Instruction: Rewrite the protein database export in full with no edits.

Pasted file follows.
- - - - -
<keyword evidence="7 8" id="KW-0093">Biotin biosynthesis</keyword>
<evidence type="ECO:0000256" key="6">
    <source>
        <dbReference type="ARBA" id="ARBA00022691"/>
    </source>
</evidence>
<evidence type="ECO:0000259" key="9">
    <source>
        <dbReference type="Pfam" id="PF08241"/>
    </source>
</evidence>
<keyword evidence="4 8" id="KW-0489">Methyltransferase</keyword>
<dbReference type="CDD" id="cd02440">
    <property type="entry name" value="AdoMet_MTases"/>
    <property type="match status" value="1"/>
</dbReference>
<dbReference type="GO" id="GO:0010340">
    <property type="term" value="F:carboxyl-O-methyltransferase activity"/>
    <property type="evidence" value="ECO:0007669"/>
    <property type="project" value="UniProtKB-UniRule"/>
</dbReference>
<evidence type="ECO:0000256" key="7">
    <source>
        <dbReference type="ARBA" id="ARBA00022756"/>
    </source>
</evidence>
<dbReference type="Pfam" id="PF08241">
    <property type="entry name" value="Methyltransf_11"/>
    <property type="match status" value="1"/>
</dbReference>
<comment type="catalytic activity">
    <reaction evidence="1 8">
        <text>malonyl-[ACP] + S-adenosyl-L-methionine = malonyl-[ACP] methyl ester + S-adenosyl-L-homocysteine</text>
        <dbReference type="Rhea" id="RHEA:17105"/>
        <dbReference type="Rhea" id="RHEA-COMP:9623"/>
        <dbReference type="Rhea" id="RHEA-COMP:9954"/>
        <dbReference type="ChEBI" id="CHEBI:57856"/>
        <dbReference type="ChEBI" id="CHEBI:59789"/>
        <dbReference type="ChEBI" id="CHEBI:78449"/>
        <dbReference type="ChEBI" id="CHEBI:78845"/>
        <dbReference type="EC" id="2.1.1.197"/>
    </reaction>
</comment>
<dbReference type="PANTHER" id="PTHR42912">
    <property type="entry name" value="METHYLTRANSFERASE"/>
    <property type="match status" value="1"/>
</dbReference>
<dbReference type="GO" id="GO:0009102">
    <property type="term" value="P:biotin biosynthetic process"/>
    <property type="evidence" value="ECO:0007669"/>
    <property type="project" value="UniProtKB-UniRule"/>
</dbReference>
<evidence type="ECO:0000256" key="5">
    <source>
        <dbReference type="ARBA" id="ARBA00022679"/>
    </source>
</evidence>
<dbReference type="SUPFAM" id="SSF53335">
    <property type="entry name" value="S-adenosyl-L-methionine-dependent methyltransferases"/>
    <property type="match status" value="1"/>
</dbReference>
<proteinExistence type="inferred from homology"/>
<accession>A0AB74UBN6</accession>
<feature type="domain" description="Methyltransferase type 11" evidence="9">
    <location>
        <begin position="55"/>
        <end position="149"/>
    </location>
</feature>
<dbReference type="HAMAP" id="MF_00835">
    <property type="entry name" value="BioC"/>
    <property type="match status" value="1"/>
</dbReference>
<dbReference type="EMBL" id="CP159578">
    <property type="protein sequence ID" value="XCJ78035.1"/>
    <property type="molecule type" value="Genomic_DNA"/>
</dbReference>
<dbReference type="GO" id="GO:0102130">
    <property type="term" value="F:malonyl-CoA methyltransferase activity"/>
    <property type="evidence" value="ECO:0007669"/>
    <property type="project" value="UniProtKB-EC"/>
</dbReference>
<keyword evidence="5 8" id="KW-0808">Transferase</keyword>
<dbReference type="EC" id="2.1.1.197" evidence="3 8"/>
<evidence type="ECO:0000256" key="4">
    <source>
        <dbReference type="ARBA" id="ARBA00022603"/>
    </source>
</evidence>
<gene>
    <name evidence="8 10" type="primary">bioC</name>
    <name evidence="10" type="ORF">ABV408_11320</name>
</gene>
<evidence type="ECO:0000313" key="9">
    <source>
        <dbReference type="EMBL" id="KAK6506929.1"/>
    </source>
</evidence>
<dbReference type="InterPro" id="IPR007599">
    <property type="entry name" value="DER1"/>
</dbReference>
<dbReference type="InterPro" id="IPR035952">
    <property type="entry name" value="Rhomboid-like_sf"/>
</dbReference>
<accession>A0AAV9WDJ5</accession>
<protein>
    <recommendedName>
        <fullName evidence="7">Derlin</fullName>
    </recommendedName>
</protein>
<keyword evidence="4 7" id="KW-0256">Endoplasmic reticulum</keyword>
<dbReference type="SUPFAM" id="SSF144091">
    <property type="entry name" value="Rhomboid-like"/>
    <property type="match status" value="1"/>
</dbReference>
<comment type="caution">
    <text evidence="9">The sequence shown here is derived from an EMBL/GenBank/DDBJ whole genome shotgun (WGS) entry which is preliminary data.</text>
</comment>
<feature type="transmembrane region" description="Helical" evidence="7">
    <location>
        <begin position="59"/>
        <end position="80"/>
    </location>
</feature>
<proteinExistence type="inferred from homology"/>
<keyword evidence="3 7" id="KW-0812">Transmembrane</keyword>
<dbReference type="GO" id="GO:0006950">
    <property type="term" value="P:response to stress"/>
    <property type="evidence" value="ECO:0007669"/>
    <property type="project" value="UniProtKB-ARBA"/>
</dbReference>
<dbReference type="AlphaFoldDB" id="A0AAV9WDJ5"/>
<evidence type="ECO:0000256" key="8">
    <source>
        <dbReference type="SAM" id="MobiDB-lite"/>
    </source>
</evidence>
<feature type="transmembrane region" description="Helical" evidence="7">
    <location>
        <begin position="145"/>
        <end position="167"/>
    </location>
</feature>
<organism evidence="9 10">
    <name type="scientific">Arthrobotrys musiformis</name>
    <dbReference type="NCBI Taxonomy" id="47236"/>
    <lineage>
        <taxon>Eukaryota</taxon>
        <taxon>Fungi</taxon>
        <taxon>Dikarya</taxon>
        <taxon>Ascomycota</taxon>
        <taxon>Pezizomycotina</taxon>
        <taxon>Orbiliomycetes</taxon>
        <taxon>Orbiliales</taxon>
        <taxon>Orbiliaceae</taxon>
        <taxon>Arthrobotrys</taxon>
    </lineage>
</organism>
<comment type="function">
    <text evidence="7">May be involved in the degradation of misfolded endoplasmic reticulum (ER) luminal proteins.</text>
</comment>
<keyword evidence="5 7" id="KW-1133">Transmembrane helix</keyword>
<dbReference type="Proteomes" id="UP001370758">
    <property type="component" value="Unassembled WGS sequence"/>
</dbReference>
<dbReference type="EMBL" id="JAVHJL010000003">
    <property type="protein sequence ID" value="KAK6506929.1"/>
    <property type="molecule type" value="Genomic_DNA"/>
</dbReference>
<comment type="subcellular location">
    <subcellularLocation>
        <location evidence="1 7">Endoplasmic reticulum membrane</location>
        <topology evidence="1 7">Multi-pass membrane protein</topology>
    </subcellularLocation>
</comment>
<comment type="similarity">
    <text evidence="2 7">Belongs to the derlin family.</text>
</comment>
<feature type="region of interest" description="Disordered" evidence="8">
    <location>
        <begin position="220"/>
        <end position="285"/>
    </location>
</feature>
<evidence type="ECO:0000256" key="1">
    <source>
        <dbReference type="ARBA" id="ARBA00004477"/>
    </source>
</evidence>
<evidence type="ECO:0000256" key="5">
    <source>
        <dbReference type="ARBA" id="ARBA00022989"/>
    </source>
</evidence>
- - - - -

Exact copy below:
<keyword evidence="7 8" id="KW-0093">Biotin biosynthesis</keyword>
<evidence type="ECO:0000256" key="6">
    <source>
        <dbReference type="ARBA" id="ARBA00022691"/>
    </source>
</evidence>
<evidence type="ECO:0000259" key="9">
    <source>
        <dbReference type="Pfam" id="PF08241"/>
    </source>
</evidence>
<keyword evidence="4 8" id="KW-0489">Methyltransferase</keyword>
<dbReference type="CDD" id="cd02440">
    <property type="entry name" value="AdoMet_MTases"/>
    <property type="match status" value="1"/>
</dbReference>
<dbReference type="GO" id="GO:0010340">
    <property type="term" value="F:carboxyl-O-methyltransferase activity"/>
    <property type="evidence" value="ECO:0007669"/>
    <property type="project" value="UniProtKB-UniRule"/>
</dbReference>
<evidence type="ECO:0000256" key="7">
    <source>
        <dbReference type="ARBA" id="ARBA00022756"/>
    </source>
</evidence>
<dbReference type="Pfam" id="PF08241">
    <property type="entry name" value="Methyltransf_11"/>
    <property type="match status" value="1"/>
</dbReference>
<comment type="catalytic activity">
    <reaction evidence="1 8">
        <text>malonyl-[ACP] + S-adenosyl-L-methionine = malonyl-[ACP] methyl ester + S-adenosyl-L-homocysteine</text>
        <dbReference type="Rhea" id="RHEA:17105"/>
        <dbReference type="Rhea" id="RHEA-COMP:9623"/>
        <dbReference type="Rhea" id="RHEA-COMP:9954"/>
        <dbReference type="ChEBI" id="CHEBI:57856"/>
        <dbReference type="ChEBI" id="CHEBI:59789"/>
        <dbReference type="ChEBI" id="CHEBI:78449"/>
        <dbReference type="ChEBI" id="CHEBI:78845"/>
        <dbReference type="EC" id="2.1.1.197"/>
    </reaction>
</comment>
<dbReference type="PANTHER" id="PTHR42912">
    <property type="entry name" value="METHYLTRANSFERASE"/>
    <property type="match status" value="1"/>
</dbReference>
<dbReference type="GO" id="GO:0009102">
    <property type="term" value="P:biotin biosynthetic process"/>
    <property type="evidence" value="ECO:0007669"/>
    <property type="project" value="UniProtKB-UniRule"/>
</dbReference>
<evidence type="ECO:0000256" key="5">
    <source>
        <dbReference type="ARBA" id="ARBA00022679"/>
    </source>
</evidence>
<dbReference type="SUPFAM" id="SSF53335">
    <property type="entry name" value="S-adenosyl-L-methionine-dependent methyltransferases"/>
    <property type="match status" value="1"/>
</dbReference>
<proteinExistence type="inferred from homology"/>
<accession>A0AB74UBN6</accession>
<feature type="domain" description="Methyltransferase type 11" evidence="9">
    <location>
        <begin position="55"/>
        <end position="149"/>
    </location>
</feature>
<dbReference type="HAMAP" id="MF_00835">
    <property type="entry name" value="BioC"/>
    <property type="match status" value="1"/>
</dbReference>
<dbReference type="EMBL" id="CP159578">
    <property type="protein sequence ID" value="XCJ78035.1"/>
    <property type="molecule type" value="Genomic_DNA"/>
</dbReference>
<dbReference type="GO" id="GO:0102130">
    <property type="term" value="F:malonyl-CoA methyltransferase activity"/>
    <property type="evidence" value="ECO:0007669"/>
    <property type="project" value="UniProtKB-EC"/>
</dbReference>
<keyword evidence="5 8" id="KW-0808">Transferase</keyword>
<dbReference type="EC" id="2.1.1.197" evidence="3 8"/>
<evidence type="ECO:0000256" key="4">
    <source>
        <dbReference type="ARBA" id="ARBA00022603"/>
    </source>
</evidence>
<gene>
    <name evidence="8 10" type="primary">bioC</name>
    <name evidence="10" type="ORF">ABV408_11320</name>
</gene>
<evidence type="ECO:0000313" key="9">
    <source>
        <dbReference type="EMBL" id="KAK6506929.1"/>
    </source>
</evidence>
<dbReference type="InterPro" id="IPR007599">
    <property type="entry name" value="DER1"/>
</dbReference>
<dbReference type="InterPro" id="IPR035952">
    <property type="entry name" value="Rhomboid-like_sf"/>
</dbReference>
<accession>A0AAV9WDJ5</accession>
<protein>
    <recommendedName>
        <fullName evidence="7">Derlin</fullName>
    </recommendedName>
</protein>
<keyword evidence="4 7" id="KW-0256">Endoplasmic reticulum</keyword>
<dbReference type="SUPFAM" id="SSF144091">
    <property type="entry name" value="Rhomboid-like"/>
    <property type="match status" value="1"/>
</dbReference>
<comment type="caution">
    <text evidence="9">The sequence shown here is derived from an EMBL/GenBank/DDBJ whole genome shotgun (WGS) entry which is preliminary data.</text>
</comment>
<feature type="transmembrane region" description="Helical" evidence="7">
    <location>
        <begin position="59"/>
        <end position="80"/>
    </location>
</feature>
<proteinExistence type="inferred from homology"/>
<keyword evidence="3 7" id="KW-0812">Transmembrane</keyword>
<dbReference type="GO" id="GO:0006950">
    <property type="term" value="P:response to stress"/>
    <property type="evidence" value="ECO:0007669"/>
    <property type="project" value="UniProtKB-ARBA"/>
</dbReference>
<dbReference type="AlphaFoldDB" id="A0AAV9WDJ5"/>
<evidence type="ECO:0000256" key="8">
    <source>
        <dbReference type="SAM" id="MobiDB-lite"/>
    </source>
</evidence>
<feature type="transmembrane region" description="Helical" evidence="7">
    <location>
        <begin position="145"/>
        <end position="167"/>
    </location>
</feature>
<organism evidence="9 10">
    <name type="scientific">Arthrobotrys musiformis</name>
    <dbReference type="NCBI Taxonomy" id="47236"/>
    <lineage>
        <taxon>Eukaryota</taxon>
        <taxon>Fungi</taxon>
        <taxon>Dikarya</taxon>
        <taxon>Ascomycota</taxon>
        <taxon>Pezizomycotina</taxon>
        <taxon>Orbiliomycetes</taxon>
        <taxon>Orbiliales</taxon>
        <taxon>Orbiliaceae</taxon>
        <taxon>Arthrobotrys</taxon>
    </lineage>
</organism>
<comment type="function">
    <text evidence="7">May be involved in the degradation of misfolded endoplasmic reticulum (ER) luminal proteins.</text>
</comment>
<keyword evidence="5 7" id="KW-1133">Transmembrane helix</keyword>
<dbReference type="Proteomes" id="UP001370758">
    <property type="component" value="Unassembled WGS sequence"/>
</dbReference>
<dbReference type="EMBL" id="JAVHJL010000003">
    <property type="protein sequence ID" value="KAK6506929.1"/>
    <property type="molecule type" value="Genomic_DNA"/>
</dbReference>
<comment type="subcellular location">
    <subcellularLocation>
        <location evidence="1 7">Endoplasmic reticulum membrane</location>
        <topology evidence="1 7">Multi-pass membrane protein</topology>
    </subcellularLocation>
</comment>
<comment type="similarity">
    <text evidence="2 7">Belongs to the derlin family.</text>
</comment>
<feature type="region of interest" description="Disordered" evidence="8">
    <location>
        <begin position="220"/>
        <end position="285"/>
    </location>
</feature>
<evidence type="ECO:0000256" key="1">
    <source>
        <dbReference type="ARBA" id="ARBA00004477"/>
    </source>
</evidence>
<evidence type="ECO:0000256" key="5">
    <source>
        <dbReference type="ARBA" id="ARBA00022989"/>
    </source>
</evidence>